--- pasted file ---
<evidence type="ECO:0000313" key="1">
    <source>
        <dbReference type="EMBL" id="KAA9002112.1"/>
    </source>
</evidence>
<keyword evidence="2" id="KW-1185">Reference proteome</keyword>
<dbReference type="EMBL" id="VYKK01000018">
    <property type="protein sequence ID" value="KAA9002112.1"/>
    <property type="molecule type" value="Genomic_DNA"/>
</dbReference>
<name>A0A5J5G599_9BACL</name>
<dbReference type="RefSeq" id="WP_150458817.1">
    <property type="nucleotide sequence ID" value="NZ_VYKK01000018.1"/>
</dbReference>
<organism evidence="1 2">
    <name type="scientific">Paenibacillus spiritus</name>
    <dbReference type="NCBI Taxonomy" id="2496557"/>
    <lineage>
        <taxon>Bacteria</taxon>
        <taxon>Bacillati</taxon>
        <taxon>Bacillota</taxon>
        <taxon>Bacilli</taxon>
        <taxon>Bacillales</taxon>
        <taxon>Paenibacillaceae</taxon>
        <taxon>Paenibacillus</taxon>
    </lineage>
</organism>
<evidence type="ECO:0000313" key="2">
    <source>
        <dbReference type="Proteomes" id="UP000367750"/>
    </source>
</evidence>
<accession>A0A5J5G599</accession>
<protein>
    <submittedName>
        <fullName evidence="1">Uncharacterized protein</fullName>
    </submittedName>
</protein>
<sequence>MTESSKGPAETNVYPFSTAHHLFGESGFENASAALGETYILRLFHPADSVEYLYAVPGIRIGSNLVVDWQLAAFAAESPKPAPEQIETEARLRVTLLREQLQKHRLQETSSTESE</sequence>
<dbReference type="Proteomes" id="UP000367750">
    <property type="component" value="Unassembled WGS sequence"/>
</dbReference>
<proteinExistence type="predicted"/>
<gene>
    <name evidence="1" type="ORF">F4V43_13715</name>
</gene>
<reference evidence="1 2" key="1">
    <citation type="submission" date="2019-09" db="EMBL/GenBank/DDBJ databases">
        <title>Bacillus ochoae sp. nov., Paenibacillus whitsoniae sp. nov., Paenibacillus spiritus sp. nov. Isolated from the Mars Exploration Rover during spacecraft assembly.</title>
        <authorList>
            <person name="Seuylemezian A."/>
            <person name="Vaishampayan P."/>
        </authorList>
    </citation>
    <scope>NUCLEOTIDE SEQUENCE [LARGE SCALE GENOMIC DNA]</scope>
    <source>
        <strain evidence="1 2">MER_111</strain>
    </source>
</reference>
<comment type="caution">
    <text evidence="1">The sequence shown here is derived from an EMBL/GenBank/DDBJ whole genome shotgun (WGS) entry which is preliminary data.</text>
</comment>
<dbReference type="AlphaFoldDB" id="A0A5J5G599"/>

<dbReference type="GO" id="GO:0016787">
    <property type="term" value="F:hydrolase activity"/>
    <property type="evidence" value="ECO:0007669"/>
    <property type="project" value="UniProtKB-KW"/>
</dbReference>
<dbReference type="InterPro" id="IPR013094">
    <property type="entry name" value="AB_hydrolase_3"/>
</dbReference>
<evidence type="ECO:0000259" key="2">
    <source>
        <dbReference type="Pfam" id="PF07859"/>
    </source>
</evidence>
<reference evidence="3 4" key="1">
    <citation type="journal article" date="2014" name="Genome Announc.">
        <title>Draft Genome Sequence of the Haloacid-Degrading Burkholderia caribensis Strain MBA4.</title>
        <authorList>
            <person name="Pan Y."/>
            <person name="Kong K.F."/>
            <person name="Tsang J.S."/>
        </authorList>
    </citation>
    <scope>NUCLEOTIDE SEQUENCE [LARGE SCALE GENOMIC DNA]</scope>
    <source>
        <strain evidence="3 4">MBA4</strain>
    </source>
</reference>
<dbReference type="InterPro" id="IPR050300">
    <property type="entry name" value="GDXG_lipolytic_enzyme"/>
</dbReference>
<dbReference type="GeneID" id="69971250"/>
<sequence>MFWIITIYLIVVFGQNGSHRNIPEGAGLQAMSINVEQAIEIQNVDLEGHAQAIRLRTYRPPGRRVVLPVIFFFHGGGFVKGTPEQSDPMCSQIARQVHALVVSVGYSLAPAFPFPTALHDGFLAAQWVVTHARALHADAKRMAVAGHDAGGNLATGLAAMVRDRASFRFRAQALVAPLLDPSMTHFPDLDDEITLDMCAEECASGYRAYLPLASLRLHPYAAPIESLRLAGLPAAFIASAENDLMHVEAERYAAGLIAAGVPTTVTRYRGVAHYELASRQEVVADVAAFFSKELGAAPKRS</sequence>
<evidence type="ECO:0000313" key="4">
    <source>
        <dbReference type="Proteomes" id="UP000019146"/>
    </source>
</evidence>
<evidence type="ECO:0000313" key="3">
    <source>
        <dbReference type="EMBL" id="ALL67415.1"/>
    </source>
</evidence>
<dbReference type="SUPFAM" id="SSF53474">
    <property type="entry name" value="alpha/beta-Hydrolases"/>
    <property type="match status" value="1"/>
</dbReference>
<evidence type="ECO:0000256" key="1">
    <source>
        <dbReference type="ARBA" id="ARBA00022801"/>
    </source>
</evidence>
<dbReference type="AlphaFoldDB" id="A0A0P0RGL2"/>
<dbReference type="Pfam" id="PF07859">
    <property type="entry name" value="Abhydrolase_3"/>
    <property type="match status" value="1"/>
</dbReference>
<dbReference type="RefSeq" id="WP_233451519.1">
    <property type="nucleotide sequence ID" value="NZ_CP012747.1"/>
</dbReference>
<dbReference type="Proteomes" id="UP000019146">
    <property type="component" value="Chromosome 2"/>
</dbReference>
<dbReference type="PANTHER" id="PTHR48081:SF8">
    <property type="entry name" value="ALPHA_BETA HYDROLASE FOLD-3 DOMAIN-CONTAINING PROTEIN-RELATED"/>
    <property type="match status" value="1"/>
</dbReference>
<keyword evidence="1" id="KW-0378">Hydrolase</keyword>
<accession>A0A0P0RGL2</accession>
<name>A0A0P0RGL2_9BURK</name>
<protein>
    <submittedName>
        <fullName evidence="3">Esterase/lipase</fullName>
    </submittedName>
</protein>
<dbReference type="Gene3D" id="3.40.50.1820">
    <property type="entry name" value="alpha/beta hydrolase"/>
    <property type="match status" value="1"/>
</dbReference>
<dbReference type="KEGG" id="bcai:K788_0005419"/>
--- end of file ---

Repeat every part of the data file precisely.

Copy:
<evidence type="ECO:0000313" key="1">
    <source>
        <dbReference type="EMBL" id="KAA9002112.1"/>
    </source>
</evidence>
<keyword evidence="2" id="KW-1185">Reference proteome</keyword>
<dbReference type="EMBL" id="VYKK01000018">
    <property type="protein sequence ID" value="KAA9002112.1"/>
    <property type="molecule type" value="Genomic_DNA"/>
</dbReference>
<name>A0A5J5G599_9BACL</name>
<dbReference type="RefSeq" id="WP_150458817.1">
    <property type="nucleotide sequence ID" value="NZ_VYKK01000018.1"/>
</dbReference>
<organism evidence="1 2">
    <name type="scientific">Paenibacillus spiritus</name>
    <dbReference type="NCBI Taxonomy" id="2496557"/>
    <lineage>
        <taxon>Bacteria</taxon>
        <taxon>Bacillati</taxon>
        <taxon>Bacillota</taxon>
        <taxon>Bacilli</taxon>
        <taxon>Bacillales</taxon>
        <taxon>Paenibacillaceae</taxon>
        <taxon>Paenibacillus</taxon>
    </lineage>
</organism>
<evidence type="ECO:0000313" key="2">
    <source>
        <dbReference type="Proteomes" id="UP000367750"/>
    </source>
</evidence>
<accession>A0A5J5G599</accession>
<protein>
    <submittedName>
        <fullName evidence="1">Uncharacterized protein</fullName>
    </submittedName>
</protein>
<sequence>MTESSKGPAETNVYPFSTAHHLFGESGFENASAALGETYILRLFHPADSVEYLYAVPGIRIGSNLVVDWQLAAFAAESPKPAPEQIETEARLRVTLLREQLQKHRLQETSSTESE</sequence>
<dbReference type="Proteomes" id="UP000367750">
    <property type="component" value="Unassembled WGS sequence"/>
</dbReference>
<proteinExistence type="predicted"/>
<gene>
    <name evidence="1" type="ORF">F4V43_13715</name>
</gene>
<reference evidence="1 2" key="1">
    <citation type="submission" date="2019-09" db="EMBL/GenBank/DDBJ databases">
        <title>Bacillus ochoae sp. nov., Paenibacillus whitsoniae sp. nov., Paenibacillus spiritus sp. nov. Isolated from the Mars Exploration Rover during spacecraft assembly.</title>
        <authorList>
            <person name="Seuylemezian A."/>
            <person name="Vaishampayan P."/>
        </authorList>
    </citation>
    <scope>NUCLEOTIDE SEQUENCE [LARGE SCALE GENOMIC DNA]</scope>
    <source>
        <strain evidence="1 2">MER_111</strain>
    </source>
</reference>
<comment type="caution">
    <text evidence="1">The sequence shown here is derived from an EMBL/GenBank/DDBJ whole genome shotgun (WGS) entry which is preliminary data.</text>
</comment>
<dbReference type="AlphaFoldDB" id="A0A5J5G599"/>

<dbReference type="GO" id="GO:0016787">
    <property type="term" value="F:hydrolase activity"/>
    <property type="evidence" value="ECO:0007669"/>
    <property type="project" value="UniProtKB-KW"/>
</dbReference>
<dbReference type="InterPro" id="IPR013094">
    <property type="entry name" value="AB_hydrolase_3"/>
</dbReference>
<evidence type="ECO:0000259" key="2">
    <source>
        <dbReference type="Pfam" id="PF07859"/>
    </source>
</evidence>
<reference evidence="3 4" key="1">
    <citation type="journal article" date="2014" name="Genome Announc.">
        <title>Draft Genome Sequence of the Haloacid-Degrading Burkholderia caribensis Strain MBA4.</title>
        <authorList>
            <person name="Pan Y."/>
            <person name="Kong K.F."/>
            <person name="Tsang J.S."/>
        </authorList>
    </citation>
    <scope>NUCLEOTIDE SEQUENCE [LARGE SCALE GENOMIC DNA]</scope>
    <source>
        <strain evidence="3 4">MBA4</strain>
    </source>
</reference>
<dbReference type="InterPro" id="IPR050300">
    <property type="entry name" value="GDXG_lipolytic_enzyme"/>
</dbReference>
<dbReference type="GeneID" id="69971250"/>
<sequence>MFWIITIYLIVVFGQNGSHRNIPEGAGLQAMSINVEQAIEIQNVDLEGHAQAIRLRTYRPPGRRVVLPVIFFFHGGGFVKGTPEQSDPMCSQIARQVHALVVSVGYSLAPAFPFPTALHDGFLAAQWVVTHARALHADAKRMAVAGHDAGGNLATGLAAMVRDRASFRFRAQALVAPLLDPSMTHFPDLDDEITLDMCAEECASGYRAYLPLASLRLHPYAAPIESLRLAGLPAAFIASAENDLMHVEAERYAAGLIAAGVPTTVTRYRGVAHYELASRQEVVADVAAFFSKELGAAPKRS</sequence>
<evidence type="ECO:0000313" key="4">
    <source>
        <dbReference type="Proteomes" id="UP000019146"/>
    </source>
</evidence>
<evidence type="ECO:0000313" key="3">
    <source>
        <dbReference type="EMBL" id="ALL67415.1"/>
    </source>
</evidence>
<dbReference type="SUPFAM" id="SSF53474">
    <property type="entry name" value="alpha/beta-Hydrolases"/>
    <property type="match status" value="1"/>
</dbReference>
<evidence type="ECO:0000256" key="1">
    <source>
        <dbReference type="ARBA" id="ARBA00022801"/>
    </source>
</evidence>
<dbReference type="AlphaFoldDB" id="A0A0P0RGL2"/>
<dbReference type="Pfam" id="PF07859">
    <property type="entry name" value="Abhydrolase_3"/>
    <property type="match status" value="1"/>
</dbReference>
<dbReference type="RefSeq" id="WP_233451519.1">
    <property type="nucleotide sequence ID" value="NZ_CP012747.1"/>
</dbReference>
<dbReference type="Proteomes" id="UP000019146">
    <property type="component" value="Chromosome 2"/>
</dbReference>
<dbReference type="PANTHER" id="PTHR48081:SF8">
    <property type="entry name" value="ALPHA_BETA HYDROLASE FOLD-3 DOMAIN-CONTAINING PROTEIN-RELATED"/>
    <property type="match status" value="1"/>
</dbReference>
<keyword evidence="1" id="KW-0378">Hydrolase</keyword>
<accession>A0A0P0RGL2</accession>
<name>A0A0P0RGL2_9BURK</name>
<protein>
    <submittedName>
        <fullName evidence="3">Esterase/lipase</fullName>
    </submittedName>
</protein>
<dbReference type="Gene3D" id="3.40.50.1820">
    <property type="entry name" value="alpha/beta hydrolase"/>
    <property type="match status" value="1"/>
</dbReference>
<dbReference type="KEGG" id="bcai:K788_0005419"/>